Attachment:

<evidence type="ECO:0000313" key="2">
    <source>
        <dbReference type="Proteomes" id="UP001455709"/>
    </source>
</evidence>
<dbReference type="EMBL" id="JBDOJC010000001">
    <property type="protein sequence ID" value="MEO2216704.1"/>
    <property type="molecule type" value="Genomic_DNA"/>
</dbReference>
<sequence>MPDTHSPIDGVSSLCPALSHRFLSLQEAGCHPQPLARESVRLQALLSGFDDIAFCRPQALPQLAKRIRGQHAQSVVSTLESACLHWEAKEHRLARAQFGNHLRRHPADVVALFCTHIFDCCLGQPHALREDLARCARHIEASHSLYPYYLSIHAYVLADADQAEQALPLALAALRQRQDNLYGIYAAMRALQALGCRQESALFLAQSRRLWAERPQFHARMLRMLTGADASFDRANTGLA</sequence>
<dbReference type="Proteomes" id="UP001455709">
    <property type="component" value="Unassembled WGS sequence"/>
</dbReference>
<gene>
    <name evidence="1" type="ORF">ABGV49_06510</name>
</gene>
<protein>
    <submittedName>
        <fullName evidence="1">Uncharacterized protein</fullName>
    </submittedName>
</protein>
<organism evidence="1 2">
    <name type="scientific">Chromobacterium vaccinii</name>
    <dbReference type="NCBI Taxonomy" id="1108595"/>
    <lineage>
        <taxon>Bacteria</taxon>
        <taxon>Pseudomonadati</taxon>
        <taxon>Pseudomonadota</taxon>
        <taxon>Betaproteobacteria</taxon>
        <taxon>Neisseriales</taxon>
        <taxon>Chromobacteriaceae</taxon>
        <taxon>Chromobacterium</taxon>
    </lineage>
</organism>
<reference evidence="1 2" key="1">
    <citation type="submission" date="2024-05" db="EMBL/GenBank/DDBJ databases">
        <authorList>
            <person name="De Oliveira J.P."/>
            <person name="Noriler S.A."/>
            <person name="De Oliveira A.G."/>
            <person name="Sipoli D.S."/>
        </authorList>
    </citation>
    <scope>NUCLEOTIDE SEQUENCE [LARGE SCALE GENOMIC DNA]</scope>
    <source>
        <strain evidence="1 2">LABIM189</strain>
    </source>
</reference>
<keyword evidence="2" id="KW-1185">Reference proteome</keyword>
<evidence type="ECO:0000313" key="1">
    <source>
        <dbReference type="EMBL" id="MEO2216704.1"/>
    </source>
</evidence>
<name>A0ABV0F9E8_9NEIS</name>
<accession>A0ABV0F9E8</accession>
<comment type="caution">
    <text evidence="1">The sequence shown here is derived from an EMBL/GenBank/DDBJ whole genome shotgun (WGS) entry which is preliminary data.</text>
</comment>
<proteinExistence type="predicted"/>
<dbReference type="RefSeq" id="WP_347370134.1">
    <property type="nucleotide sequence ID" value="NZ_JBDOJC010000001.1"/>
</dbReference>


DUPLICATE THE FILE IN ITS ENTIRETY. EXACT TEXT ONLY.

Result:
<evidence type="ECO:0000313" key="2">
    <source>
        <dbReference type="Proteomes" id="UP001455709"/>
    </source>
</evidence>
<dbReference type="EMBL" id="JBDOJC010000001">
    <property type="protein sequence ID" value="MEO2216704.1"/>
    <property type="molecule type" value="Genomic_DNA"/>
</dbReference>
<sequence>MPDTHSPIDGVSSLCPALSHRFLSLQEAGCHPQPLARESVRLQALLSGFDDIAFCRPQALPQLAKRIRGQHAQSVVSTLESACLHWEAKEHRLARAQFGNHLRRHPADVVALFCTHIFDCCLGQPHALREDLARCARHIEASHSLYPYYLSIHAYVLADADQAEQALPLALAALRQRQDNLYGIYAAMRALQALGCRQESALFLAQSRRLWAERPQFHARMLRMLTGADASFDRANTGLA</sequence>
<dbReference type="Proteomes" id="UP001455709">
    <property type="component" value="Unassembled WGS sequence"/>
</dbReference>
<gene>
    <name evidence="1" type="ORF">ABGV49_06510</name>
</gene>
<protein>
    <submittedName>
        <fullName evidence="1">Uncharacterized protein</fullName>
    </submittedName>
</protein>
<organism evidence="1 2">
    <name type="scientific">Chromobacterium vaccinii</name>
    <dbReference type="NCBI Taxonomy" id="1108595"/>
    <lineage>
        <taxon>Bacteria</taxon>
        <taxon>Pseudomonadati</taxon>
        <taxon>Pseudomonadota</taxon>
        <taxon>Betaproteobacteria</taxon>
        <taxon>Neisseriales</taxon>
        <taxon>Chromobacteriaceae</taxon>
        <taxon>Chromobacterium</taxon>
    </lineage>
</organism>
<reference evidence="1 2" key="1">
    <citation type="submission" date="2024-05" db="EMBL/GenBank/DDBJ databases">
        <authorList>
            <person name="De Oliveira J.P."/>
            <person name="Noriler S.A."/>
            <person name="De Oliveira A.G."/>
            <person name="Sipoli D.S."/>
        </authorList>
    </citation>
    <scope>NUCLEOTIDE SEQUENCE [LARGE SCALE GENOMIC DNA]</scope>
    <source>
        <strain evidence="1 2">LABIM189</strain>
    </source>
</reference>
<keyword evidence="2" id="KW-1185">Reference proteome</keyword>
<evidence type="ECO:0000313" key="1">
    <source>
        <dbReference type="EMBL" id="MEO2216704.1"/>
    </source>
</evidence>
<name>A0ABV0F9E8_9NEIS</name>
<accession>A0ABV0F9E8</accession>
<comment type="caution">
    <text evidence="1">The sequence shown here is derived from an EMBL/GenBank/DDBJ whole genome shotgun (WGS) entry which is preliminary data.</text>
</comment>
<proteinExistence type="predicted"/>
<dbReference type="RefSeq" id="WP_347370134.1">
    <property type="nucleotide sequence ID" value="NZ_JBDOJC010000001.1"/>
</dbReference>